In early December, we were finally able to get Ben’s 48 hour EEG and an MRI done. The two of us traveled to Gillette’s Children’s Hospital in St. Paul. He did WAY better with this hospital stay than his last one (2.5 years ago), but it was still a struggle to get him to stay in bed all day. He was video monitored, so he was only allowed out of bed for a 45 min break each day. We weren’t able to “catch” any staring spells or absence seizures, but this EEG narrowed down the area of spikes to his left frontal lobe. In the past, all his EEGs showed spikes all over his brain. When he has staring spells, he slows and turns his head to the right. The left side of your brain controls the right side of your body, so it made perfect sense to me. The on call dr. recommended a couple of different meds for him to be on, but at this time, we have decided not to medicate him until (and if) they become much more frequent. His MRI showed no change in the white matter of his brain. He still is considered to have low white matter, but at least he hasn’t lost even more. Due to a scheduling mishap, we were only able to see an on-call doctor during his visit, so we still haven’t met with his neurologist to go over all of this information. Ben has another round of appts with doctors at the end of April, so it will be interesting to see if he has any different information at that time.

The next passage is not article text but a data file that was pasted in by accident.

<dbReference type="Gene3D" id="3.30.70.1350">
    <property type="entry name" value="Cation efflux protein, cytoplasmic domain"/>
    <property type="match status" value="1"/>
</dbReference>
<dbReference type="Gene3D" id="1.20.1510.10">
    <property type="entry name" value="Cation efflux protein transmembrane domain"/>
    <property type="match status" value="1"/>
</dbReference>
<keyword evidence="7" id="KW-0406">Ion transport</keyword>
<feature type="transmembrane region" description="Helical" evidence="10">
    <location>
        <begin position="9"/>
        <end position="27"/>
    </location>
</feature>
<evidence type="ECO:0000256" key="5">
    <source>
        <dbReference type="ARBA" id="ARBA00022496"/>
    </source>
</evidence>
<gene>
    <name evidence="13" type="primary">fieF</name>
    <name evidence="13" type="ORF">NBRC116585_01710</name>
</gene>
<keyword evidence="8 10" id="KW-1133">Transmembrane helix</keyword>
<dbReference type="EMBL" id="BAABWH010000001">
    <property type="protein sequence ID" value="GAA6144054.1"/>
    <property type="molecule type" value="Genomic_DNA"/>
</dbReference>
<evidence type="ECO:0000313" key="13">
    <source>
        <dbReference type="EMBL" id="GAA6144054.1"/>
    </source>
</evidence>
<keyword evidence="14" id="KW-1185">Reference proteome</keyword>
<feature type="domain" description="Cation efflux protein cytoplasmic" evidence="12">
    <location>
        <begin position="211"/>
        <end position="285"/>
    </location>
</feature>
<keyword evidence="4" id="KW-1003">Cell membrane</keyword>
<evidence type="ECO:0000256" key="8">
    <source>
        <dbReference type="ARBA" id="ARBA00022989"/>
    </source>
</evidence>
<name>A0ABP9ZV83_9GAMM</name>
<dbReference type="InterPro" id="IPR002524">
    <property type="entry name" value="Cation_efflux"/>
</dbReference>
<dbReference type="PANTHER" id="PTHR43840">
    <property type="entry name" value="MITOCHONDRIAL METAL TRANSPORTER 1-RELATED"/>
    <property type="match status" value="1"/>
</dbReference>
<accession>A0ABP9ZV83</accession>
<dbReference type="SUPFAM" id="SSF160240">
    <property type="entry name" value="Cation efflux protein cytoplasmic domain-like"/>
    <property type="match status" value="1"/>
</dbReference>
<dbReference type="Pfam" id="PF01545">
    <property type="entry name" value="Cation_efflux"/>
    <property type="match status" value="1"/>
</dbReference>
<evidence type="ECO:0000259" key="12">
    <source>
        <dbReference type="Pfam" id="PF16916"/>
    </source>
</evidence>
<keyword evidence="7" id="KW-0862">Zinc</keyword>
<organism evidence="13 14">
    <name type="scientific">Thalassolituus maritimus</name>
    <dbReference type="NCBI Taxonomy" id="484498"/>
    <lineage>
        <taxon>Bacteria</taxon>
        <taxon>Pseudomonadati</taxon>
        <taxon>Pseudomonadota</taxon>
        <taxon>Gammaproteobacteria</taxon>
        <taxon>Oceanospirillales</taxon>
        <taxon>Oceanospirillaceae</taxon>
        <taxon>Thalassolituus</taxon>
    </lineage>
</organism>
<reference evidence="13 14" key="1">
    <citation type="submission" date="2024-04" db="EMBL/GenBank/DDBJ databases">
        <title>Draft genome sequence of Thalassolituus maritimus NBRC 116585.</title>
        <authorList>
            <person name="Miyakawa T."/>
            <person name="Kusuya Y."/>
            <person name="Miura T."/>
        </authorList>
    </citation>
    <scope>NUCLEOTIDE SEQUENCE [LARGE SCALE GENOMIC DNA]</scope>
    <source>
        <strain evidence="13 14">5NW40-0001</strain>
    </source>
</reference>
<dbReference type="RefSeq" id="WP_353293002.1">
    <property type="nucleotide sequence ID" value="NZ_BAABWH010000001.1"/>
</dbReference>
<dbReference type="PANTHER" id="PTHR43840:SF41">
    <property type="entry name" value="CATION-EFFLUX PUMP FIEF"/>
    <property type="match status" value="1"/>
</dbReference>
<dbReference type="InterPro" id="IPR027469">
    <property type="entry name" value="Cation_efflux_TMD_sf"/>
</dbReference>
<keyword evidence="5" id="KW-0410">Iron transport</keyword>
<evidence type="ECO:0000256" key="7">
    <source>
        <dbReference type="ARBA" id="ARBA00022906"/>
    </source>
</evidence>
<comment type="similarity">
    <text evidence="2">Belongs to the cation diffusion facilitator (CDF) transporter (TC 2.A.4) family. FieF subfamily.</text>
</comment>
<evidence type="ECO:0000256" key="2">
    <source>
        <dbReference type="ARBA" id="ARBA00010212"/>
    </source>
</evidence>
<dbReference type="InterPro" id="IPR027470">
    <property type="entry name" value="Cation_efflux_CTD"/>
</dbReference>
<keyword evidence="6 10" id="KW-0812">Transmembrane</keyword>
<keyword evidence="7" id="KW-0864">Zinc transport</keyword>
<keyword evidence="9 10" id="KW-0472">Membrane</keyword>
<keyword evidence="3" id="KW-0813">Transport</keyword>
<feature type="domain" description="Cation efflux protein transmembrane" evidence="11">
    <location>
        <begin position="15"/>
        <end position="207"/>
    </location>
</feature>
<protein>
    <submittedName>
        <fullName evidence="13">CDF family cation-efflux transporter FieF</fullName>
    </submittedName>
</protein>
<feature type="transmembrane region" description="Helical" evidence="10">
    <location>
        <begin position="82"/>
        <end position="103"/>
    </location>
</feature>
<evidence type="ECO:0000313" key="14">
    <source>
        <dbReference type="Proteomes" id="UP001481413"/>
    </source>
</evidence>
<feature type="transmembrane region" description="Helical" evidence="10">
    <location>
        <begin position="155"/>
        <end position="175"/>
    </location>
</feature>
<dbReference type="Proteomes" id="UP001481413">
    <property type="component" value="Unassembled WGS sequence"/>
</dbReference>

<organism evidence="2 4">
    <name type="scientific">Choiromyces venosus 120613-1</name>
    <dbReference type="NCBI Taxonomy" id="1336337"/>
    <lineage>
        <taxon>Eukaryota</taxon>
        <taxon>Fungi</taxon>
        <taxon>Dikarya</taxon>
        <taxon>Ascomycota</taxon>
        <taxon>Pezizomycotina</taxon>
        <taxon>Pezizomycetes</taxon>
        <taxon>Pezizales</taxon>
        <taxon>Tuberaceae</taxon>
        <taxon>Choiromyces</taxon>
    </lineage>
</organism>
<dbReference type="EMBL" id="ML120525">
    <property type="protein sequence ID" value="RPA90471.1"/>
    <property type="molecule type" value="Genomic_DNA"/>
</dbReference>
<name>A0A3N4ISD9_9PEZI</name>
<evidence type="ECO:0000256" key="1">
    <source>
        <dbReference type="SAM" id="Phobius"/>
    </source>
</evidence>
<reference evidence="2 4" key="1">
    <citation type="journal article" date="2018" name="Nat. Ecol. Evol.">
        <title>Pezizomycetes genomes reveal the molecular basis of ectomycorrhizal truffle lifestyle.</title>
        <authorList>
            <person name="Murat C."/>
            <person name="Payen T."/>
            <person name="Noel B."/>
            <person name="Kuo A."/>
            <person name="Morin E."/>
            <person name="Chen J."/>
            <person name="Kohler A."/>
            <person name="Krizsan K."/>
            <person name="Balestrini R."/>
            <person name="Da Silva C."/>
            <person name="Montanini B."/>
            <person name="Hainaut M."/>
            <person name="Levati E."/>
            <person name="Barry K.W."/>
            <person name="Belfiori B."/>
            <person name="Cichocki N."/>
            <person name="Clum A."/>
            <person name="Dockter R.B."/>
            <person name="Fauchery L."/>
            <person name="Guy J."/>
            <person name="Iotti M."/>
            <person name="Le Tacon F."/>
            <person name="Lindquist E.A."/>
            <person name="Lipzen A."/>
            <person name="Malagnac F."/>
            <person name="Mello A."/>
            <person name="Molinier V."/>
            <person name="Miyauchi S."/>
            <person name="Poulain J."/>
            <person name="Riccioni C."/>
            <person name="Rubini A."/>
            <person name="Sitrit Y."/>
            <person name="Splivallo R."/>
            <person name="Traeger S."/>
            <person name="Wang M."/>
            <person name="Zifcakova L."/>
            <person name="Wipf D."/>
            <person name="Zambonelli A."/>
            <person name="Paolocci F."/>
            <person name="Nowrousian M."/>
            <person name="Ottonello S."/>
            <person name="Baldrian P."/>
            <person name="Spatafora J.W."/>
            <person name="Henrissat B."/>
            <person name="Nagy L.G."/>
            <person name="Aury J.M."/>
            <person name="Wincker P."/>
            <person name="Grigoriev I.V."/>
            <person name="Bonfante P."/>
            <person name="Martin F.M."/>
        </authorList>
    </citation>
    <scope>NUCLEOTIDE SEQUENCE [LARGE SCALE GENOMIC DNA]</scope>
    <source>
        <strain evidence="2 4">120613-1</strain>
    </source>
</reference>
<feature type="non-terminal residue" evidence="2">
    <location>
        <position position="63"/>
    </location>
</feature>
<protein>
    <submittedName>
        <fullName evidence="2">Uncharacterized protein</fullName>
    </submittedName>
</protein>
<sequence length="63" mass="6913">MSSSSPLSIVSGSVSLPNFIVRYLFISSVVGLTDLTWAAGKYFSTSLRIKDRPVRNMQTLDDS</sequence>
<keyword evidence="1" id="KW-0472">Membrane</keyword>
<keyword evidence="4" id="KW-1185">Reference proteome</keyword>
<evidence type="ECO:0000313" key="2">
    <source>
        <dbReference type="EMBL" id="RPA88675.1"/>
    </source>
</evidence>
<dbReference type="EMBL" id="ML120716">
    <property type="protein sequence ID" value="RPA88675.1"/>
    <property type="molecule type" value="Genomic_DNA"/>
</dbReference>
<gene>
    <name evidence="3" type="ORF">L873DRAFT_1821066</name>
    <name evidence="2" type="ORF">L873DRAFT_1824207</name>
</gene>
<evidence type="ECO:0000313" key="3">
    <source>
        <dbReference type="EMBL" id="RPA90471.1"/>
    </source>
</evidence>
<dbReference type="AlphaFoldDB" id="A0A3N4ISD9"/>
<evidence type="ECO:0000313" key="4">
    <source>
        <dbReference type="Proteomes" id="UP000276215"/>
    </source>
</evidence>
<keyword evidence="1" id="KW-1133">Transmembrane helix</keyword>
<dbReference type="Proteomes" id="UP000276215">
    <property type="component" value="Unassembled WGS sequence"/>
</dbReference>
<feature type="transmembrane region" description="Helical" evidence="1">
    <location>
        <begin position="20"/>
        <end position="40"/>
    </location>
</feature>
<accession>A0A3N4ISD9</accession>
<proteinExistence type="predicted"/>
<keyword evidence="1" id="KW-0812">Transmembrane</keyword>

During Ben’s MRI, while he was sedated, we also had more blood drawn to check his thyroid numbers again. They were still high, so he is now on a thyroid med. They will draw more blood in April when he sees his endocrinologist, to make sure they are holding steady and that he’s still at the right dose. During that same visit, I also scheduled Ben’s neuropsych eval. It will be a very busy couple of days for him (and me)!